Record of Decision System (RODS)
OTTAWA RADIATION AREAS
|Site Name:||OTTAWA RADIATION AREAS|
|Address:||RTE 6 & RTE 71, OTTAWA AREA|
|City & State:||OTTAWA IL 61350|
|NPL Status:||Currently on the Final NPL|
|ROD Type:||Record of Decision|
The contamination at the Ottawa Radiation Areas is the result of activities associated with two radium dial painting companies: the Radium Dial Company, which operated in Ottawa from 1920 through 1932, and Luminous Processes, Inc. (LPI), which operated in Ottawa from 1932 through 1978. The source of contamination is radium sulfate paint that Radium Dial and LPI used in their dial painting operations. During this course of operations at these companies, their equipment, materials, buildings, and surrounding work areas became contaminated with radium-226, the major isotope of radium sulfate. Through the years, contaminated operational waste from both companies was used as fill material at various landfills throughout the Ottawa area, including the areas known as NPL-1, 4, 8, and 9. The Illinois Power (IP) site was adjacent to the LPI facility and may have received contaminated fill or residual waste from the LPI building. Debris from the demolition of the Radium Dial facility, which occurred in 1968, was probably also buried at one or more landfill in the area. The LPI building was also demolished in 1985, but the demolition was conducted by a contractor to the Illinois Department of Nuclear Safety (IDNS). Contaminated debris from this demolition was disposed of at a licensed radioactive disposal facility.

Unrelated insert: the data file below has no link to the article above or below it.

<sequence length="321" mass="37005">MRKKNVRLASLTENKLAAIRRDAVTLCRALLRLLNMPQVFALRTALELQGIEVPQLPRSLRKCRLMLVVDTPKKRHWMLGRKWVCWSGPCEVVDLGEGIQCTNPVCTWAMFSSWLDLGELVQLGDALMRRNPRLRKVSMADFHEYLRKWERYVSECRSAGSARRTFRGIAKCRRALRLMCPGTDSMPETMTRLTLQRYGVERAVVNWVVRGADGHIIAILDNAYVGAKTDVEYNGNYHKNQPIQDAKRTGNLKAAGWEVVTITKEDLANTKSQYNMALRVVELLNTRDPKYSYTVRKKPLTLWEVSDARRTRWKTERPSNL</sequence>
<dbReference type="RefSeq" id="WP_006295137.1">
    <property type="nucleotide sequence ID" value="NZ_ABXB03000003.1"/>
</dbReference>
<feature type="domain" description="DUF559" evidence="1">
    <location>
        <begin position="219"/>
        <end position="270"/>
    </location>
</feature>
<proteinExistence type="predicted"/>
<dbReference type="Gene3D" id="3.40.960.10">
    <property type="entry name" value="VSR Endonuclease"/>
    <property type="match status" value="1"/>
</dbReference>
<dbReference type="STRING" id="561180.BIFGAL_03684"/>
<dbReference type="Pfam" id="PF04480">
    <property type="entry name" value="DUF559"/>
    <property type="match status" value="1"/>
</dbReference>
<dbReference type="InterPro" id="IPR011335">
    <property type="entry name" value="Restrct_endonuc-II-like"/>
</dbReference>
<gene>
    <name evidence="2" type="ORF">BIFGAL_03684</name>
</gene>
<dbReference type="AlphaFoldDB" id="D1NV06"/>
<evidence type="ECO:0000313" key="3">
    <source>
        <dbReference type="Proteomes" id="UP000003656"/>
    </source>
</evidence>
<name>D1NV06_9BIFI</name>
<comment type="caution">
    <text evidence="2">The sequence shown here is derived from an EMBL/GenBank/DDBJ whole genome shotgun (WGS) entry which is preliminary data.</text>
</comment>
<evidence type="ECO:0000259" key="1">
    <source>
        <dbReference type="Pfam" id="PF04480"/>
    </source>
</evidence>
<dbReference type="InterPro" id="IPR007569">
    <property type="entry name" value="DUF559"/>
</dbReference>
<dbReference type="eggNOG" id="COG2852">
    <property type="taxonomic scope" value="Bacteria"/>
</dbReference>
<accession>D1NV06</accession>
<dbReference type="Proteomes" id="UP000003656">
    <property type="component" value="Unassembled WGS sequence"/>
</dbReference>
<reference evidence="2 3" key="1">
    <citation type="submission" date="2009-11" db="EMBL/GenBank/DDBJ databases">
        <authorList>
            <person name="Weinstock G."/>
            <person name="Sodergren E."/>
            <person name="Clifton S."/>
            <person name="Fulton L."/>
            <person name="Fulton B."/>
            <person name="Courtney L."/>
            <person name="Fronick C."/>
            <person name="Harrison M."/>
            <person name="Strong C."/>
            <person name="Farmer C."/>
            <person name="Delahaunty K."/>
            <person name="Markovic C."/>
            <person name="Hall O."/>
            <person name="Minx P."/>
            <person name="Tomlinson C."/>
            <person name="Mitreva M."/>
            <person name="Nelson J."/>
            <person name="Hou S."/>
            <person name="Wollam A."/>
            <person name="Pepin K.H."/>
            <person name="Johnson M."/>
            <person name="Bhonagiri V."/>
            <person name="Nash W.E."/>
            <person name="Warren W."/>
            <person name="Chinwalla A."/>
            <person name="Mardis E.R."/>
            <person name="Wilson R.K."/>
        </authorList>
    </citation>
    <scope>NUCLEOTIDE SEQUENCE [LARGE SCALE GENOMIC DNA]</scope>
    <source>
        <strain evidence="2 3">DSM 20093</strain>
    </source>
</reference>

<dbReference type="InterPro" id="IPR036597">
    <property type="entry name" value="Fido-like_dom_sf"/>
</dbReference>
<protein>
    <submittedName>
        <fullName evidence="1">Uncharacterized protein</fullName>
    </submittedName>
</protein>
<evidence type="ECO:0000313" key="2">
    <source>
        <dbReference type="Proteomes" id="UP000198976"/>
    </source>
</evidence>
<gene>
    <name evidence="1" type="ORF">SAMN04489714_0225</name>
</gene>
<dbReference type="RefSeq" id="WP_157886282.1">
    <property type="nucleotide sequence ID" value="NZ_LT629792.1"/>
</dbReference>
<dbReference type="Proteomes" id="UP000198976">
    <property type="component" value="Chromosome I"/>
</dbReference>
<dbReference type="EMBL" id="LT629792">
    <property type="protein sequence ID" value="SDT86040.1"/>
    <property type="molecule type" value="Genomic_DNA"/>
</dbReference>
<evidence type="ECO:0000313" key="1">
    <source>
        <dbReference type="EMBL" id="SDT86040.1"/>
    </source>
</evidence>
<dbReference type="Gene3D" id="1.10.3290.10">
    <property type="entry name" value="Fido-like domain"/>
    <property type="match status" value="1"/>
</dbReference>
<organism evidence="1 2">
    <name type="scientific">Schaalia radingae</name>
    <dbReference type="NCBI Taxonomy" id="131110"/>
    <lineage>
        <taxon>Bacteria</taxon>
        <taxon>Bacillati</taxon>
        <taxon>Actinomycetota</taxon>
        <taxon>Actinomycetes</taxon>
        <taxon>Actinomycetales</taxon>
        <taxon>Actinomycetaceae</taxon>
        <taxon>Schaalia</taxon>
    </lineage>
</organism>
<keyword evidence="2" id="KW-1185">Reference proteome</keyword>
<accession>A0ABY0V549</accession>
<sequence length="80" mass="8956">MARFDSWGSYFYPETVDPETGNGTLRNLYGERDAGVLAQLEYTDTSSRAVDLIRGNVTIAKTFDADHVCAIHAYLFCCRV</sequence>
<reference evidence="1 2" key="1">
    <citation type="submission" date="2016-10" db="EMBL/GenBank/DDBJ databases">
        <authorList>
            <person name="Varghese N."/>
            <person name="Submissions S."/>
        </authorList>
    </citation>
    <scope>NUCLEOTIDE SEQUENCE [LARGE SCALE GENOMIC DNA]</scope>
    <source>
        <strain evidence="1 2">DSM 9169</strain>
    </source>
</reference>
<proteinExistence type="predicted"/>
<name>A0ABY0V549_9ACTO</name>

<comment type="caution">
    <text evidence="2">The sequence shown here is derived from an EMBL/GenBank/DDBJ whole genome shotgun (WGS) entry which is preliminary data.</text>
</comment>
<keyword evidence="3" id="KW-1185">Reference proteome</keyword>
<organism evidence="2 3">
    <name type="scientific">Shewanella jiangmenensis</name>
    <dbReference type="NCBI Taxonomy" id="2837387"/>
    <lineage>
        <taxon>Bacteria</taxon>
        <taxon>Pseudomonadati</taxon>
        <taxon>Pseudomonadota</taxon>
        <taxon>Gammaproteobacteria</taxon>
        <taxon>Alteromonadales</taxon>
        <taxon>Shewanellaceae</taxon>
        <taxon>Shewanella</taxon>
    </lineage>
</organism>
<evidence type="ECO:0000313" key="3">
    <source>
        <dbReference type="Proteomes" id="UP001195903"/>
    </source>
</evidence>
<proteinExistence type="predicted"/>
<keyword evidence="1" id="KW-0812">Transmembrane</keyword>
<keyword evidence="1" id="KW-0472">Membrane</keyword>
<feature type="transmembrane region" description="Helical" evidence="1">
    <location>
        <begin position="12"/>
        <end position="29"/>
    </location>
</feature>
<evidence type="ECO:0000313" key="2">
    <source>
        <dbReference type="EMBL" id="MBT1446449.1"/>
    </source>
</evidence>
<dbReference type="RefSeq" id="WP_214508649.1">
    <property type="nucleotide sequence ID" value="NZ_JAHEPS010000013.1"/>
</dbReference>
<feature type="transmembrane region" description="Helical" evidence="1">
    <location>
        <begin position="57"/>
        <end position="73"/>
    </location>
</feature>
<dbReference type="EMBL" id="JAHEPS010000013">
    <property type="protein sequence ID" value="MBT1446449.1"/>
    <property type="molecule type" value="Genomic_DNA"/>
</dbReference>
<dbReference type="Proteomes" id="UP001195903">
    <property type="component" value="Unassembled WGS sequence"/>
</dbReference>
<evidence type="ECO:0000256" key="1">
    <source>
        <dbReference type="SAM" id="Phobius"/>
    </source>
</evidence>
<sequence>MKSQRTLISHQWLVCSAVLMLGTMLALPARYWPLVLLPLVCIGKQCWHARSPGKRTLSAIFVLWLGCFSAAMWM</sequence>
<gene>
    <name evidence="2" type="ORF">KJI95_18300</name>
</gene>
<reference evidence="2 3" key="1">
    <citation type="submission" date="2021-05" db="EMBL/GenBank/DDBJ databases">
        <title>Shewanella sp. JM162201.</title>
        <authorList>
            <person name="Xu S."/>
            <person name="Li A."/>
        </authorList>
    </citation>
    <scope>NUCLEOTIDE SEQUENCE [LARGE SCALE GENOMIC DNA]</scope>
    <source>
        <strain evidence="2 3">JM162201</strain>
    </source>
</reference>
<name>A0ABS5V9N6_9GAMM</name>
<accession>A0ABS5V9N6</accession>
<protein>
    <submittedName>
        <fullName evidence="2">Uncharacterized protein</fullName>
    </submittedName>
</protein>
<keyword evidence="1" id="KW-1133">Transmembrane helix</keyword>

Initially, the U.S. EPA and the State of Illinois discovered 14 areas in and around Ottawa with radioactive contamination and subsequently targeted them for clean-up. On July 29, 1991, U.S. EPA added the 14 Ottawa Radiation Areas, including NPL-1, 4, 8, and 9 to the National Priorities List (NPL). Of the fourteen areas, U.S. EPA prioritized residential properties and the properties most near residential areas because they posed a greater imminent and substantial endangerment to the public. U.S. EPA excavated these residential areas, including parts of NPL-1 and NPL-9 as a Superfund removal action. However, U.S. EPA did not complete these removals. Since the residential areas that posed a greater imminent and substantial danger had been addressed under the Superfund removal program, U.S. EPA investigated the sites where clean-up activities were mot completed, including NPL-1, 4, and 9, as well as some peripheral areas and areas where complete closure was not achieved, under the Superfund removal program. U.S. EPA has always designated the clean-up of NPL-8 under the Superfund remedial program.
U.S. EPA discovered the Illinois Power site during the initial Superfund removal actions. U.S. EPA discovered radon gas, a byproduct of radium-226, in the IP building and conducted a surface radiation survey and soil sampling which showed elevated levels of radium-226. Although actions were not taken at IP as part of the Superfund removal, U.S. EPA designated the site as an area of concern with follow-up needed.
NPL-1 is an area of approximately 5 acres within the Ottawa city limits. It consists of several parcels of land located at the intersection of Lafayette and Guion Streets. To the north, the site is bordered by several residences located on Lafayette Street; to the west, the residences located ion Post Street and property owned by the YMCA; to the south, by the Fox River; and to the east, by the Marquette High School athletic field.
NPL-4 is 4.3 acres in area, on Canal Road approximately one quarter mile east of the Ottawa city limits. It consists of two parcels of land, one owned by the IDNS and one privately owned. Canal Road borders the site to the north, a residence borders the site to the east, an vacant properties border the site to the south and the west.